However! on the ground floor of the museum was Mucha’s Slav Epic collection on temporary display. Of all the art I’ve seen around the world and the countless museums I’ve been too I really think this collection might be my absolute favorite. It was truly truly amazing and a must see. Here is the description from the gallery website:

“The Slav Epic (Slovanská epopej) is a series of twenty monumental canvases (the largest measuring over 6 by 8 metres) depicting the history of the Slav people and civilisation. Mucha conceived it as a monument for all the Slavonic peoples and he devoted the latter half of his artistic career to the realisation of this work. The idea of the work was formed in 1899, while Mucha was working on the design for the interior of the Pavilion of Bosnia-Herzegovina, which had been commissioned by the Austro-Hungarian government for the Paris Exhibition of 1900. In preparation for the assignment he travelled widely through the Balkans, researching their history and customs as well as observing the lives of the Southern Slavs in the regions that had been annexed by Austria-Hungary two decades earlier. From this experience sprang the inspiration for a new project – the creation of ‘an epic for all the Slavonic peoples’ that would portray the ‘joys and sorrows’ of his own nation and those of all the other Slavs.”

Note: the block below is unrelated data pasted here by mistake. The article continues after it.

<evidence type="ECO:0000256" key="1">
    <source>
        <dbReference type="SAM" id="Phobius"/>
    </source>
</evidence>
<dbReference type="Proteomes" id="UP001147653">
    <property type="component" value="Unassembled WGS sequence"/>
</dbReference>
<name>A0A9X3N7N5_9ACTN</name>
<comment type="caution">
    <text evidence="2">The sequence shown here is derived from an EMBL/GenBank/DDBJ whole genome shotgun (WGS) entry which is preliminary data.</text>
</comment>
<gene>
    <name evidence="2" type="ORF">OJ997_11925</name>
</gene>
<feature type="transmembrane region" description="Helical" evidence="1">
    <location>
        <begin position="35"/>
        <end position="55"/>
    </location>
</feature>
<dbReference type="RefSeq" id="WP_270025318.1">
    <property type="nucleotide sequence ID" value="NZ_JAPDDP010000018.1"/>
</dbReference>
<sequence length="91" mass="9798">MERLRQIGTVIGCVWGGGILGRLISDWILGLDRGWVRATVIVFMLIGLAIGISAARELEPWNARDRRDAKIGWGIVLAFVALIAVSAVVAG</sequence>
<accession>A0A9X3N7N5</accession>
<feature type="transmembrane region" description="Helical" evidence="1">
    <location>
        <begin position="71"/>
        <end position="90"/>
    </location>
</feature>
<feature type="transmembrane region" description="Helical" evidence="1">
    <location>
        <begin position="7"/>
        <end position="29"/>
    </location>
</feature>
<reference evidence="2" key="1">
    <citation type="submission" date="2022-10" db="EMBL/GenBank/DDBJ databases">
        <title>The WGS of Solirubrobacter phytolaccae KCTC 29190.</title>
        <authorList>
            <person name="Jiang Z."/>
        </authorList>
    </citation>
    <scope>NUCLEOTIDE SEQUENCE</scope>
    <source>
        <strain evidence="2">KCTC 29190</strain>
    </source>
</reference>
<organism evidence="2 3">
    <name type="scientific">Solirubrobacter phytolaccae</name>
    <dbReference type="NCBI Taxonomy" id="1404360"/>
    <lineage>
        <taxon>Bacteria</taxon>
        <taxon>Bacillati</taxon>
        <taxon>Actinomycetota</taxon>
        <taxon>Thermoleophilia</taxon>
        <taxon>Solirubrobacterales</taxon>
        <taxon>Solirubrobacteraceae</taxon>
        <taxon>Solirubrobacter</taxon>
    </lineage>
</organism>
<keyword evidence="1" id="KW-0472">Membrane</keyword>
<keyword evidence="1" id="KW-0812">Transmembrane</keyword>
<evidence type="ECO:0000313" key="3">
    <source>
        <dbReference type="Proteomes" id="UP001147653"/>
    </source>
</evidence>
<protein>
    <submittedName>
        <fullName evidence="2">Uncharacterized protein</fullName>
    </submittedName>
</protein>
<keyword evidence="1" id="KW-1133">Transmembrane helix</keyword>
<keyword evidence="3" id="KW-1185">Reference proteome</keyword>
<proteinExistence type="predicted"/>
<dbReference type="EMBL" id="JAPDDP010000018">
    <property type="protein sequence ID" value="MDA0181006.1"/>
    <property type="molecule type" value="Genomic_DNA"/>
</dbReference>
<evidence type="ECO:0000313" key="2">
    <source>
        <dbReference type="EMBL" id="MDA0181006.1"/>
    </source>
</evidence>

Mucha Slav Epic Collection

New Year’s eve in Prague

New Year’s eve in Prague is unlike anything I’ve ever experienced in my life and probably will ever experience again.

We made dinner at home and then went for a fancy drink at the American bar at the Municipal house. They were holding a huge party in the banquet halls of the Municipal house and they had large buffet tables, dancing and a few different bands celebrating. The streets were jammed packed and people from all over the world flooded the streets. After a drink we walked around Old Town square and avoided getting hit with fireworks going off everywhere. People were openly drinking in the streets and anyone could shoot off fireworks of all sizes anywhere they felt like it. Did it feel safe? No, not at all. Was it an incredible experience? Absolutely. We found out later Steven Colbert was in Old Town square as well that night so we could have been standing right next to him.